When it was all said and done, we tallied our receipts and found we had only spent a little over $99 and that was including the light and 3 expensive bulbs!
Step 1: Finding the Supplies
For the pot rack we found:
1.) Wire shelving grate - for the rack itself - brand: Extreme Garage Menards Sku: 136-5150
2.) 6' 11 GA decorative chain - to hang the rack
3.) Round Wooden plaque also called a stain grade panel - plate to mount to the ceiling (we would liked to have upcycled something for this, but we are impatient people and didn't come up with anything in the time we had)
4.) Qty 2 3/16" x 3' Plated Steel Rods - for bending hooks (see video in step 4)
5.) Hammered metal spray paint - to paint plaque so it would match the rack
6.) S-Hooks - these proved to be an inferior choice for hanging pots
7.) Mounting hardware - cabinet screws,
For the tabletop we found:
1.) 1" x 2' x 4' Ponderosa pine board at Lowes.
2.) Howard butcher block conditioner at Home Depot
For the pantry we bought Gloss Banner Red Krylon spray paint.
We also bought a clearanced light fixture to replace our old ceiling fan.
Step 2: Painting the Plaque
Lesson learned:DO NOT use Lacquer to clear coat over spray paint!!!! Only use an approved clearcoat like Polyurethane. I should have been a little more careful because that bit of carelessness caused a LOT of headache and the need to double the amount of paint we ended up using to cover that mistake!!! Not to mention the "texture" we ended up with on the doors!
Step 3: Assembling and Hanging the Pot Rack
I shortened the chain down to 4 pieces of 9 links. This is an arbitrary number as you can choose the length that works best for your application. I attached the chain to the wire shelving rack at the same intersection in from each corner. See picture in step 3. Make sure your chain is not twisted as this will actually shorten the chain length and make the rack uneven.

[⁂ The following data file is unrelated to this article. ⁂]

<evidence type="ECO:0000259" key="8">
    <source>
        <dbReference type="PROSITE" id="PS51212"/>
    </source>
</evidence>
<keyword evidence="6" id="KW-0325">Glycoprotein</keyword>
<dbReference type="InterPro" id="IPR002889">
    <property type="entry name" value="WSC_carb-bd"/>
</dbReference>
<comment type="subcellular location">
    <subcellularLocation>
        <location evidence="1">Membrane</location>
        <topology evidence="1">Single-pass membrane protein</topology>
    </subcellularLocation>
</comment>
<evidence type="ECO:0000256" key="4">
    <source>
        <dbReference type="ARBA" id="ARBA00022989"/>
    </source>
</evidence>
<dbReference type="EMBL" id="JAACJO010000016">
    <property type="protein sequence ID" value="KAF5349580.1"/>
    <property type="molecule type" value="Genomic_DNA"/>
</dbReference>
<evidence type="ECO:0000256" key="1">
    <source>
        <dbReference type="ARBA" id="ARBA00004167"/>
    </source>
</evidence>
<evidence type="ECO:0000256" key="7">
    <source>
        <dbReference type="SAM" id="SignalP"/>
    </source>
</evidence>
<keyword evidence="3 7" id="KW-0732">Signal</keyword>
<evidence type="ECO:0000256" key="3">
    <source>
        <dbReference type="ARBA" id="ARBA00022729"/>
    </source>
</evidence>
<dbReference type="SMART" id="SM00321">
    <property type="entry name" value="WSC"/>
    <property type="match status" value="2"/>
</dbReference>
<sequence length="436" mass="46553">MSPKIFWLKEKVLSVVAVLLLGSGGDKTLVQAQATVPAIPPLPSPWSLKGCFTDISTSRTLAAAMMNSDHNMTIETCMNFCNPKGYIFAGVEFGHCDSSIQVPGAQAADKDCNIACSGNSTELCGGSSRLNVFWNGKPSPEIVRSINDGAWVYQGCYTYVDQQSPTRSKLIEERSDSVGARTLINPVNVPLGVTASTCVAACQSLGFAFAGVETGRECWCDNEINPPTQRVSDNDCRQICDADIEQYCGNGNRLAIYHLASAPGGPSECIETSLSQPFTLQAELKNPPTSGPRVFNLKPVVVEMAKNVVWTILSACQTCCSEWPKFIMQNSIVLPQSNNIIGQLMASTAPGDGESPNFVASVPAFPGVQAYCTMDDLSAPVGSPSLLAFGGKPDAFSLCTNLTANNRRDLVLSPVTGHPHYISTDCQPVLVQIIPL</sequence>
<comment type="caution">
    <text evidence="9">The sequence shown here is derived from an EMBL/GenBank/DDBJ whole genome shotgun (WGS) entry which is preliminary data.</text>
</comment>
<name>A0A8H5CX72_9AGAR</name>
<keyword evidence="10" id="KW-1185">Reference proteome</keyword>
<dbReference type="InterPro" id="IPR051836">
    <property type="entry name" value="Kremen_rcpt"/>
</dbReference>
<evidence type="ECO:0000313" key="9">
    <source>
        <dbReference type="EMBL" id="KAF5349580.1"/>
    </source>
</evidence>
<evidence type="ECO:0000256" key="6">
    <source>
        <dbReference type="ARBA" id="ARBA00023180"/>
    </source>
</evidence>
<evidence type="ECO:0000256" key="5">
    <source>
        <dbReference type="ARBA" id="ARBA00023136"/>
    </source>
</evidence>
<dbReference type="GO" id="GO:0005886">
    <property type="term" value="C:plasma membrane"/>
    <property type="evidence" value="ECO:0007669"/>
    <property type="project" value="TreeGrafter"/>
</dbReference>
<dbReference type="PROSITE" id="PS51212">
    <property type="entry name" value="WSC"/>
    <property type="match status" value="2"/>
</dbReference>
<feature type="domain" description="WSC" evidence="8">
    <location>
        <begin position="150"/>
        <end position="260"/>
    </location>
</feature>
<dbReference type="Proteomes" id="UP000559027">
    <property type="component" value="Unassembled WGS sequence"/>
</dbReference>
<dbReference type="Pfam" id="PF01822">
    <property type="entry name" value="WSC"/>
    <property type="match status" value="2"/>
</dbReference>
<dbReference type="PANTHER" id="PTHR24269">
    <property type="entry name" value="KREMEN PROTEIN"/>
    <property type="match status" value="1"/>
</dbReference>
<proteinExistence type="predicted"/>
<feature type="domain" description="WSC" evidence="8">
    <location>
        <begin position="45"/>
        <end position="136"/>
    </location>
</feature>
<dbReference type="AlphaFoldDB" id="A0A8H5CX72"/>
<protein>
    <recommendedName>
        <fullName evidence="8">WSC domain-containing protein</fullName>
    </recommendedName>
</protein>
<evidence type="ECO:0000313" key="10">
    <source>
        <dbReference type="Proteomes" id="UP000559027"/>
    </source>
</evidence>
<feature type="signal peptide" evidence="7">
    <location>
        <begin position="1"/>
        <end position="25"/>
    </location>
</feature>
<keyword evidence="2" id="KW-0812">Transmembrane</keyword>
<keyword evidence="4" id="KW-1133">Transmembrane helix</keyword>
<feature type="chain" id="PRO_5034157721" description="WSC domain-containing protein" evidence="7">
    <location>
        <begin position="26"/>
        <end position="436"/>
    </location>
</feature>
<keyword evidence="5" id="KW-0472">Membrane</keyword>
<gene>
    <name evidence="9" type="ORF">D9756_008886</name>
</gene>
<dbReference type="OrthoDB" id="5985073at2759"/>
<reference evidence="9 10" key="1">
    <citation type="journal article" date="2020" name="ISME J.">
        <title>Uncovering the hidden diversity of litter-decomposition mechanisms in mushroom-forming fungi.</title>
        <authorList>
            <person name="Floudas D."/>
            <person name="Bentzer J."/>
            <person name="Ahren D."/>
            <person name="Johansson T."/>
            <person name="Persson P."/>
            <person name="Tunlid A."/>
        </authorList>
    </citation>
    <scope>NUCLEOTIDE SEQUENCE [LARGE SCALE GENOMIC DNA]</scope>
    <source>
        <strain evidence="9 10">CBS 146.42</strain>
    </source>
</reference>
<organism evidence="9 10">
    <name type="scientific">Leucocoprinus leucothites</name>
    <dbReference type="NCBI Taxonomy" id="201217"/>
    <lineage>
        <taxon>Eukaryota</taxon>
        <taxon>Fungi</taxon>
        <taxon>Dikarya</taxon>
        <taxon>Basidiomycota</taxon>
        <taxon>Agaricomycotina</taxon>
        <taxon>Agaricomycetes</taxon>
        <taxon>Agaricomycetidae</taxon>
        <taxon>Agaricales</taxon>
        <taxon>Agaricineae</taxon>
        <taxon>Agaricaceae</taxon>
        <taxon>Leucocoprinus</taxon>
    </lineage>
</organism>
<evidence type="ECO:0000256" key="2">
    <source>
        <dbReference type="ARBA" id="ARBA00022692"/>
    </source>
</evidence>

Next I slipped a bracket through the other end of each chain, predrilled and screwed the brackets onto the painted plaque.
Finally I pre-drilled and started the cabinet screws between each bracket on the plaque. With the help of my wife holding up the rack, I finished screwing the cabinet screws into the ceiling. You could also screw the plaque up to the ceiling first and then attach the chains to the rack, but for locating purposes I chose not to do it that way.
~ Using a mounting piece like our plaque is not necessary as you can attach the brackets directly to the ceiling. ~
A note on mounting this to the ceiling: Normally I would try to find the rafter or floor joist in the ceiling or if I couldn't locate one in the proper place, I would use an insert to screw into. However, we have the classic 1950's tongue and groove pine boards in our kitchen which are about 3/4" thick. This is a strong enough material to allow me to screw directly into without the use of such techniques.
Step 4: Bending the Pot Hooks
Step 5: Installing the Buther Block Top
Disclaimer: I know the wood we chose for our table top is not truly what would be considered a butcher block. However since we were on a budget and the edge glued pine panels provided the look we were going for, we chose to save a couple hundred dollars and use them. We also do not plan on using this as a chopping block. If you want a true chopping block table top, you will have to find a more expensive hardwood material.
I do not have a good step by step instruction on the frame I used since it was already existing and all I had to do was shorten it a bit. It is basically three triangles connected by cross pieces. I have included pics for reference though. Once the frame was mounted to the wall, I fastened the top down with small L-brackets and wood screws. I then followed the instructions on the Howards Butcher Block Conditioner so we could have a natural finish on the butcher block top. I did use a hairdryer to assist in getting the wax to soak more into the grain - Whether it helped or not I cannot say, but it made me feel better none-the-less! :)
Step 6: Putting It All Together
Spray paint is a great way to give inexpensive furniture a face lift. If done properly it can produce a nice finish on a tight budget.
Thanks for looking and don't forget to vote!